6 Storytelling Strategies from a Screenwriter

James Grosch

Written by James Grosch

Storytelling has become a trend. With books like Storynomics, Stories That Stick, and Building A Story Brand topping best sellers lists, story is one of the biggest buzzwords in advertising and marketing. And, to me, it’s a little baffling.


Not that I don’t think storytelling is important. Quite the opposite. As someone who grew up writing screenplays on spec in grade school before I even knew what “on spec” meant, storytelling has been a vital part of my life. In high school, I would routinely convince my teachers to let me make a short film in lieu of an essay. I spent my days at the University of Southern California studying different kinds of storytelling throughout theatre and film. Storytelling has been an obsession and a calling.


As a screenwriter, seeing story as a marketing trend baffles me just because it’s something so ingrained in how humans behave. In the days of hunters and gatherers, storytelling was integral to our survival. It’s in our DNA. People retain information much better if it’s conveyed in a story. That’s why you might struggle to remember what you ate for lunch last Thursday, but you can vividly recall a scene from a movie you haven’t seen in years. 


Calling story a trend is like calling breathing or eating the next big thing. Storytelling has always been a trend, and story has always been important to advertising. The trendy part of the trend is that the advertising world is recognizing how tools that screenwriters and storytellers use to make their works engaging can be applied to brands. 


Today, I’m sharing a few quick strategies that can help you use a screenwriter’s approach to defining your brand’s story.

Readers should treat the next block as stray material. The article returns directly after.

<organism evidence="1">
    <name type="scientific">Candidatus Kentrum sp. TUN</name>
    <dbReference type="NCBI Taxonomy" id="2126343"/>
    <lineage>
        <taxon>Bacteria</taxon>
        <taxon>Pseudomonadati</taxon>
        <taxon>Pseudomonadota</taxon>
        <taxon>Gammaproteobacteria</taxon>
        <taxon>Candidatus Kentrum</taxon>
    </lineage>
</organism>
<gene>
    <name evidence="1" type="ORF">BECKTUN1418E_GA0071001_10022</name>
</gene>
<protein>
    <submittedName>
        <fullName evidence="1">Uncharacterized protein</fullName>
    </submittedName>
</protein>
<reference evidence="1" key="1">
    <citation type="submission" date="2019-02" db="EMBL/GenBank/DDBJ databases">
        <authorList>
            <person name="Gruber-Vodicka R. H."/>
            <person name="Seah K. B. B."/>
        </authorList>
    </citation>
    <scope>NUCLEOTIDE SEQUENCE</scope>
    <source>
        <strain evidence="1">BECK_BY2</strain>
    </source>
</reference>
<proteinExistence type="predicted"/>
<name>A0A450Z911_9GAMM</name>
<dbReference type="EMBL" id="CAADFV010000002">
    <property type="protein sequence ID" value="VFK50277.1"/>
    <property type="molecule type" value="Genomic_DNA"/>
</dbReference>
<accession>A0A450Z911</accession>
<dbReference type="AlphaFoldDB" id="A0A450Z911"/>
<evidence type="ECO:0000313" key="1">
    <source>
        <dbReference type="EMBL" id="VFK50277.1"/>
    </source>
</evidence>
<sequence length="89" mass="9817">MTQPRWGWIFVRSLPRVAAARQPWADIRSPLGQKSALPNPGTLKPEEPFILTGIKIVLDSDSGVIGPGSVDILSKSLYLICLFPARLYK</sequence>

Recognize What A Story Is


“Drama is intention and obstacles.” That’s how Aaron Sorkin distills storytelling. Somebody wants something, but there’s an obstacle in their way. Some of these intentions are very literal: Destroy the Death Star. Find the Ark of the Covenant. Escape to the Green Place. And they are met with very literal obstacles: tie fighters, snakes, and a bunch of shiny and chrome War Boys. Intention and obstacle can work on a psychological level. Willy Loman wants significance and success, but he’s blocked by self-delusion and insecurity. 


As you define your brand’s story, don’t give a book report. “XYZ Corp was founded in 2015 and makes a competitively priced product” is not a story.


Whether the struggle is external or internal, dynamic stories all feature a hero confronting their obstacles.


You Are Not The Hero of Your Story


Which brings us to who your story is about. Paradoxically, it’s not about you. You are not the hero. 


Your customer is. 


In Building a Storybrand, Donald Miller lays out exactly why this shift in protagonist is so important. "When we position our customer as the hero and ourselves as their guide, we will be recognized as a sought-after character to help them along their journey... It’s a small but powerful shift. This honors the journey and struggles of our audience, and it allows us to provide the product or service they need to succeed."


Your customer wants something (intention), but something is in their way of achieving it (obstacle). Your product or service is the missing piece of the puzzle that helps them achieve their goal. You are not the hero. You are the mentor archetype: Obi Wan Kenobi, Gandalf, Morpheus, or Chubbs from Happy Gilmore. You provide the hero with the wisdom and the tools to win the day.


When you tell that story, you are inherently telling the story of the value you bring your customers. 


People Care About People


You might be thinking: great, our product has a best-in-class feature that is our competitive edge. Let’s make our story about that.